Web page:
Friday, 8 December 2017

Forgotten Book - The File on Lester

The name of Andrew Garve isn't as well-known today as it might be, despite the fact that Bello have made much of his work available again. I think that he, like his contemporary (and CWA and Detection Club colleague) Michael Gilbert suffered because of his refusal to be typecast, and his reluctance to write about series characters. He was a prolific and capable writer, who at his best was very, very good.

I've read a number of Garve's books, and I was tempted to try The File on Lester by an article that John Cooper contributed to the latest issue of CADS. John is an excellent judge, and he expressed great admiration for this book. Having read it, I can see why. It's extremely readable (smoothness of writing was something else Garve had in common with Gilbert) and the storyline is highly intriguing.

The eponymous Lester is a fast-rising star in the political firmament. He's just become leader of the Opposition, at a time when the government is unpopular, and facing a general election. Within a short time, Lester could be walking into 10 Downing Street. Then disaster strikes. An attractive young woman lets slip the information that, more than six months earlier, she and Lester had a brief affair. Lester is a widower, and there's nothing terribly scandalous about what happened. But Lester denies that he ever met the young woman, and his apparent deceit creates a furore.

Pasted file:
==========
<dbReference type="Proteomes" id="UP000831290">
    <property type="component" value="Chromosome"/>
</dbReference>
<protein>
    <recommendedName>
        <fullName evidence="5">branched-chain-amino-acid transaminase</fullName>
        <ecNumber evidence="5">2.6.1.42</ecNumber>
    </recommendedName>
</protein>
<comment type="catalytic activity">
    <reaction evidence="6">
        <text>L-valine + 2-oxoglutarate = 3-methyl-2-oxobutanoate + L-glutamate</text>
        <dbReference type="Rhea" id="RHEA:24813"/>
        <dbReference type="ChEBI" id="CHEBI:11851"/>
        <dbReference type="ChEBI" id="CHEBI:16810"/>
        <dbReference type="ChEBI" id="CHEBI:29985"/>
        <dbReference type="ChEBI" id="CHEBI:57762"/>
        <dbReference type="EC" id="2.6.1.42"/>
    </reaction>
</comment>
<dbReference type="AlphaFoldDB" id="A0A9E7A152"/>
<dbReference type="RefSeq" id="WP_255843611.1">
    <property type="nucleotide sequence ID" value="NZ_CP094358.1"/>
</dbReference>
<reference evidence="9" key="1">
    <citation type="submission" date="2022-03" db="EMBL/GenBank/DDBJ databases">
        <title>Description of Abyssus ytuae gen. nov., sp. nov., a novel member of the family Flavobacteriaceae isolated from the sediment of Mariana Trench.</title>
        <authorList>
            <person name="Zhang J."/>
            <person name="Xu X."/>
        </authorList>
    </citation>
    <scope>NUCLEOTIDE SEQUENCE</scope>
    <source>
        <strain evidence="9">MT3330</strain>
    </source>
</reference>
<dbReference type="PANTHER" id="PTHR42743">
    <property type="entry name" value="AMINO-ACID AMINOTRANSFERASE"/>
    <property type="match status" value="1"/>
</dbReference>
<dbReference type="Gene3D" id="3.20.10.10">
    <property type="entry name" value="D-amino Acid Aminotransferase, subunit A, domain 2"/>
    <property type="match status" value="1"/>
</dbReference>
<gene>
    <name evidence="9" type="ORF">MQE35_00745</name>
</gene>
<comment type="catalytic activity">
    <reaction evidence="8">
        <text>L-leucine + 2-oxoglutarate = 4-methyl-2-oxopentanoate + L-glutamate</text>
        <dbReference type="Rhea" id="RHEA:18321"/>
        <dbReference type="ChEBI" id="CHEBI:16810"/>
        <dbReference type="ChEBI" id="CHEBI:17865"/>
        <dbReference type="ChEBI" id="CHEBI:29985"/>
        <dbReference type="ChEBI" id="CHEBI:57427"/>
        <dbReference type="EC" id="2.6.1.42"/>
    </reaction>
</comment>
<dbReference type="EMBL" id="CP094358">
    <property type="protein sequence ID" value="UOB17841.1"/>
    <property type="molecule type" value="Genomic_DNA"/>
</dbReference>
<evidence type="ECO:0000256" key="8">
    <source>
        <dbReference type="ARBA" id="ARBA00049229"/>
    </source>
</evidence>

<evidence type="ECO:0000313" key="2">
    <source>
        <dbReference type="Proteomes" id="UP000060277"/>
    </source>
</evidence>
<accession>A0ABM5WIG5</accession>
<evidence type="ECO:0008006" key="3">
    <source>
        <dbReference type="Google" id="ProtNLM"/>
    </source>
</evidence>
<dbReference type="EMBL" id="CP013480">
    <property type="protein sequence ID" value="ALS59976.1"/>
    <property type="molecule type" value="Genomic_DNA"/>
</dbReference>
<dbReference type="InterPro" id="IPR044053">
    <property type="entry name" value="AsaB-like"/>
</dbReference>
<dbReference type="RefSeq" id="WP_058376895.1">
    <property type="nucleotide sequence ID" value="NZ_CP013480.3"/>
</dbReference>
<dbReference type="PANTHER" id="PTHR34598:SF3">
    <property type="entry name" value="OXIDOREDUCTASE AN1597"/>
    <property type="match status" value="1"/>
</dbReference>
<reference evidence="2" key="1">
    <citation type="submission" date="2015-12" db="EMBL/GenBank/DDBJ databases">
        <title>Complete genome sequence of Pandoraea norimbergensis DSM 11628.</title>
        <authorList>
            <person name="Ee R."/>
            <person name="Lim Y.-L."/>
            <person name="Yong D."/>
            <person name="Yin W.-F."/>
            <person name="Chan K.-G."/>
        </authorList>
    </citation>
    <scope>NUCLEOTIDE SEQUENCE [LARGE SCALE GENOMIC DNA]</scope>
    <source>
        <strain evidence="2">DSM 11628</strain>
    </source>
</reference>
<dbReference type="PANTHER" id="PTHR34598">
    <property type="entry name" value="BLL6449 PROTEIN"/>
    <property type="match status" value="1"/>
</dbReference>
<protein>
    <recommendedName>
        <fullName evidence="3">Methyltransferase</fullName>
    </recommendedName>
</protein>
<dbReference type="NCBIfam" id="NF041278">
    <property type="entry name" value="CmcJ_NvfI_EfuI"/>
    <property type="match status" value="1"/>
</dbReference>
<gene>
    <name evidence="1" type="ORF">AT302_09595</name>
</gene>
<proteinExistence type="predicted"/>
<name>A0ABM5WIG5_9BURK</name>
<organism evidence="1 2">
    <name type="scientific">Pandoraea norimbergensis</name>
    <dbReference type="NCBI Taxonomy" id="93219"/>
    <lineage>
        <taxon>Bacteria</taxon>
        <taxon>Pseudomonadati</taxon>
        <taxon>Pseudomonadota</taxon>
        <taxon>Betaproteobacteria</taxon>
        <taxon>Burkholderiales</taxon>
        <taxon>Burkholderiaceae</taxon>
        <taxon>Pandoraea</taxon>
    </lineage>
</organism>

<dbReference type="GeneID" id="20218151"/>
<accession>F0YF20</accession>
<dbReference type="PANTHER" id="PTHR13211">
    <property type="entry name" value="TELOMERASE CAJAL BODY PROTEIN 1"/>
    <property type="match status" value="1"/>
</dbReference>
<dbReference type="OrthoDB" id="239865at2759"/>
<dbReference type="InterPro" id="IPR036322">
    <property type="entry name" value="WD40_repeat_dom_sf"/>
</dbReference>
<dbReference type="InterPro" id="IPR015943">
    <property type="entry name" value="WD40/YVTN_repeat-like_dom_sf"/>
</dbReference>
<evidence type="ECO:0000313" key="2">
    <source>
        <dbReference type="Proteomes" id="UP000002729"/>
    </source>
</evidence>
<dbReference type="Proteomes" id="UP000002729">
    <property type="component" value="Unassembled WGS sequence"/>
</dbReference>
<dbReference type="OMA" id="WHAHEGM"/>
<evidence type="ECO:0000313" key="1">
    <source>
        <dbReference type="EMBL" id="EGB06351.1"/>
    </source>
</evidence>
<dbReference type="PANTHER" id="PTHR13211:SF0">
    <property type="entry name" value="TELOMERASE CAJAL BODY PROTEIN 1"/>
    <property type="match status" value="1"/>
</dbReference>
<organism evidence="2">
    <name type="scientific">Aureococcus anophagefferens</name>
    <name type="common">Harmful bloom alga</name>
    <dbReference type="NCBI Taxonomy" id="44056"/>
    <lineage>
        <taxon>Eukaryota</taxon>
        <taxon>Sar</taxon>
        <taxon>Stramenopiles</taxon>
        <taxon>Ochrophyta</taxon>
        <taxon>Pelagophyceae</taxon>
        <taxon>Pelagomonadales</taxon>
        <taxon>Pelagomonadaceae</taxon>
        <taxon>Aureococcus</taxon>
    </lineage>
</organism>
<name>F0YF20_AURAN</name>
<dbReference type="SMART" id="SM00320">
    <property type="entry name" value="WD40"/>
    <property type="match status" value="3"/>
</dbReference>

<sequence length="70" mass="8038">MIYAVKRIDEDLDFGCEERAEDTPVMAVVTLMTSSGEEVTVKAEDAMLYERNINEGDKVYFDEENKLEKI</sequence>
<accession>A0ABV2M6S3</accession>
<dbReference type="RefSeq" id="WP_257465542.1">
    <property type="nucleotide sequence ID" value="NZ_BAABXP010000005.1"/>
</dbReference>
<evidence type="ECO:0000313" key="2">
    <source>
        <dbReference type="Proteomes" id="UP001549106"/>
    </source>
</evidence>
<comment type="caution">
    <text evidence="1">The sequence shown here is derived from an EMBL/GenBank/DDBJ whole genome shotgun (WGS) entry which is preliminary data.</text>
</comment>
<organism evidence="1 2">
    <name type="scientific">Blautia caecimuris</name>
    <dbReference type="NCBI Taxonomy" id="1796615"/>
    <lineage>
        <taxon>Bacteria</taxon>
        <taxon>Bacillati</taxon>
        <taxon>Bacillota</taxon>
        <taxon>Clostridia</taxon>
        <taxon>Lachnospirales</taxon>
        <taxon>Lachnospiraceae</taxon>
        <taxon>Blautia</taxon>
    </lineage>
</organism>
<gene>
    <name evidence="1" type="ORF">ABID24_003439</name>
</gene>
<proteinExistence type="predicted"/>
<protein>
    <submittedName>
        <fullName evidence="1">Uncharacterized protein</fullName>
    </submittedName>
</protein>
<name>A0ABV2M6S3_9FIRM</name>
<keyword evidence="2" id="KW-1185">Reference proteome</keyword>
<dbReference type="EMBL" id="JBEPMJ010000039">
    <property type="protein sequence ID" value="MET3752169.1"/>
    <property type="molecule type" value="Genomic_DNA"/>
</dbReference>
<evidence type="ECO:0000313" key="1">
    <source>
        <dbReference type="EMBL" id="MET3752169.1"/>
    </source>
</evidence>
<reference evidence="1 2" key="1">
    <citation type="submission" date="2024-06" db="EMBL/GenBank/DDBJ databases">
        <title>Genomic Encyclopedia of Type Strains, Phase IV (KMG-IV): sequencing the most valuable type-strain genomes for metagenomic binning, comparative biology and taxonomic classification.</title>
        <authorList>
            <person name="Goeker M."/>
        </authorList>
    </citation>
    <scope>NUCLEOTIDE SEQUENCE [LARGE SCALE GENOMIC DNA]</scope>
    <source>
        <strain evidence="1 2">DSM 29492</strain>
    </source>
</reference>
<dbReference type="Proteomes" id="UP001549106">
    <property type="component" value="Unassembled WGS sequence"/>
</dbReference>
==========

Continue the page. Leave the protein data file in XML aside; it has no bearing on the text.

The story is told in a series of documents, including reports from people working on a newspaper sympathetic to Lester. This method of story-telling can work very well, and Garve does a really good job of building the tension. There's an obvious explanation for what has happened to Lester, but it's not the right explanation. I enjoyed finding out the truth, and I now share John Cooper's enthusiasm for this highly entertaining novel.

4 comments:

Val said...

I haven't read that one! (adds to list) At the moment Andrew Garve ebooks don't seem to be available in the States..with the exception of "No Tears fro Hilda" So far I've found his work very enjoyable. So I'm hoping that soon they'll be available here soon.
Both "The Golden Deed" and "Narrow Search" were BBC Radio plays (and good listens)

Anonymous said...

Sounds great, and I really like books that work when made up of documents (like MacDonald's THE MAZE and Robert Bloch's THE TODD DOSSIER; I'll reserve judgement on the Wheatley dossiers. They all stand in the shadow of Wilkie Collins anyway :) )

Martin Edwards said...

Val, Sergio, thanks. Yes, I am a fan of dossier stories and I hope to cover one or two more before long

Clothes In Books said...

I went straight off and ordered it - sounds great!